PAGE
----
Custody arrangement considerations

Katherine Sellwood, PsyD Psychologist, shares advice for parents on how to communicate effectively with your ex-spouse and choose custody arrangements that have the greatest benefit for your children
Divorce And Children | Advice For Custody Arrangements
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Custody arrangement considerations

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In determining custody arrangements, the first thing you need to consider is the level of conflict and whether you're going to be able to cooperatively co-parent with your ex-spouse. And, cooperative doesn't mean you have to like your ex-spouse, but it means that you have to be able to communicate effectively about things that involve your child in their day-to-day activities. There are four factors to consider when it comes to custody arrangements. The first one is the age of the child. The second one is the attachment to the parent. The third is the competence in parenting. And, the fourth is the availability of the parent. Younger children need more frequent contact with each parent while older children need more blocks of time and can tolerate longer periods of time going back and forth between home. When it comes to toddlers, toddlers are considered special cases based on their developmental needs. Attachment is the first three years of life, so there tends to be a primary caregiver, where the other parent will get hours of time or blocks of time, four or five hours. Depends on the child's nap schedule, feeding schedule, you know, sleep and wake cycles and activities that they do. Overnights won't typically start until a child is verbal, which is about three years old, then they can tolerate one overnight a couple of times a week. When a child is school-age, which is considered 5-11, then they extend that time to three to four overnights. You can expect at that time, though, for there to be a little bit of separation anxiety, and the way you can address it is just to have what's called a transitional object where the child brings familiar things back and forth to each home. When a child gets to be a teenager, they tend to have more say in where they want to be because friendships, peer relationships, tend to be more paramount so they may want to spend the majority of time, say the school week, with the parent that lives closest to the school or where their friends are.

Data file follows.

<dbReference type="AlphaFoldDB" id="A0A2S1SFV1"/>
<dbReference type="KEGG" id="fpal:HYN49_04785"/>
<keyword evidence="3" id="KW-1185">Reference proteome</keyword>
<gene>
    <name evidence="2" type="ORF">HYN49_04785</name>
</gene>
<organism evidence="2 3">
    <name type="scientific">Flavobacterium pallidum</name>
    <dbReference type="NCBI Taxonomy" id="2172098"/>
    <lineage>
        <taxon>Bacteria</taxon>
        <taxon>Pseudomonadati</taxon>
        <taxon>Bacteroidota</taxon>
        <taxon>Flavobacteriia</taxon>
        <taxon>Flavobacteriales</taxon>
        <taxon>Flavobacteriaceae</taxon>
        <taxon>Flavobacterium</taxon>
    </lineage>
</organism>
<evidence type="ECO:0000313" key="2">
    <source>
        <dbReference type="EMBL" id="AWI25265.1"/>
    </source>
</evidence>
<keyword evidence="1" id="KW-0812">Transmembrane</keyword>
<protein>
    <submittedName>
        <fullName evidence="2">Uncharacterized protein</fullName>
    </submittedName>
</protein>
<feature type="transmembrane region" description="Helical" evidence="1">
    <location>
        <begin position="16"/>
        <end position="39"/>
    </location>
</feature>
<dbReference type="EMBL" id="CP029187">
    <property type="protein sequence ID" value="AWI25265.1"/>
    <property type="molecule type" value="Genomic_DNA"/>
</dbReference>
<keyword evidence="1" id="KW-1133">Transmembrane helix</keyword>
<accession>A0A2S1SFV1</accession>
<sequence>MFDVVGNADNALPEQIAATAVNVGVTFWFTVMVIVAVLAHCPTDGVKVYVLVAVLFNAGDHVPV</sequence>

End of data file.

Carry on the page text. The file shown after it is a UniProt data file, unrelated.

ALL PARENTS, Divorce, Co-Parenting

Katherine Sellwood, PsyD Psychologist, shares advice for parents on how to communicate effectively with your ex-spouse and choose custody arrangements that have the greatest benefit for your children

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Katherine Sellwood, PsyD

Psychologist

Dr. Katherine Sellwood is a clinical psychologist in private practice in Encino, California, who specializes in child, adult and forensic family psychology. She began her Master's Degree training at Pepperdine University, continuing her education at C.S.P.P. to obtain a Doctoral Degree in the field of Clinical Psychology. Since entering the field in 1996, Dr. Sellwood has garnered a diverse professional background that includes working as an elementary and middle school counselor, college and regional center disabilities specialist, executive director of a non-profit organization in psychology, consulting psychologist at hospitals and in-patient medical facilities, and an academic Professor of Psychology at several graduate schools. Dr. Sellwood has been a guest lecturer presenting topics that include: anger management, early childhood development, play therapy techniques, taking a stand against teenage violence, developing resilience, treating children of divorce, loss and grief, adolescent girls and disordered body images, understanding behavioral difficulties.

Dr. Sellwood holds a license in clinical psychology through the state of California. She is on the National Register of Health Service Providers in Psychology, and is a Diplomate with the American Board of Professional Psychology. Her professional affiliations also include The American Psychological Association, The Association of Family and Conciliation Courts, and The American Academy of Clinical Psychology. She has received professional honors and recognition through the Psy Chi National Honor Society of Psychology, the California Senate for excellence in school counseling, student nominated Who’s Who of America’s Teachers, and peer nominated Sierra Tucson’s Gratitude for Giving.

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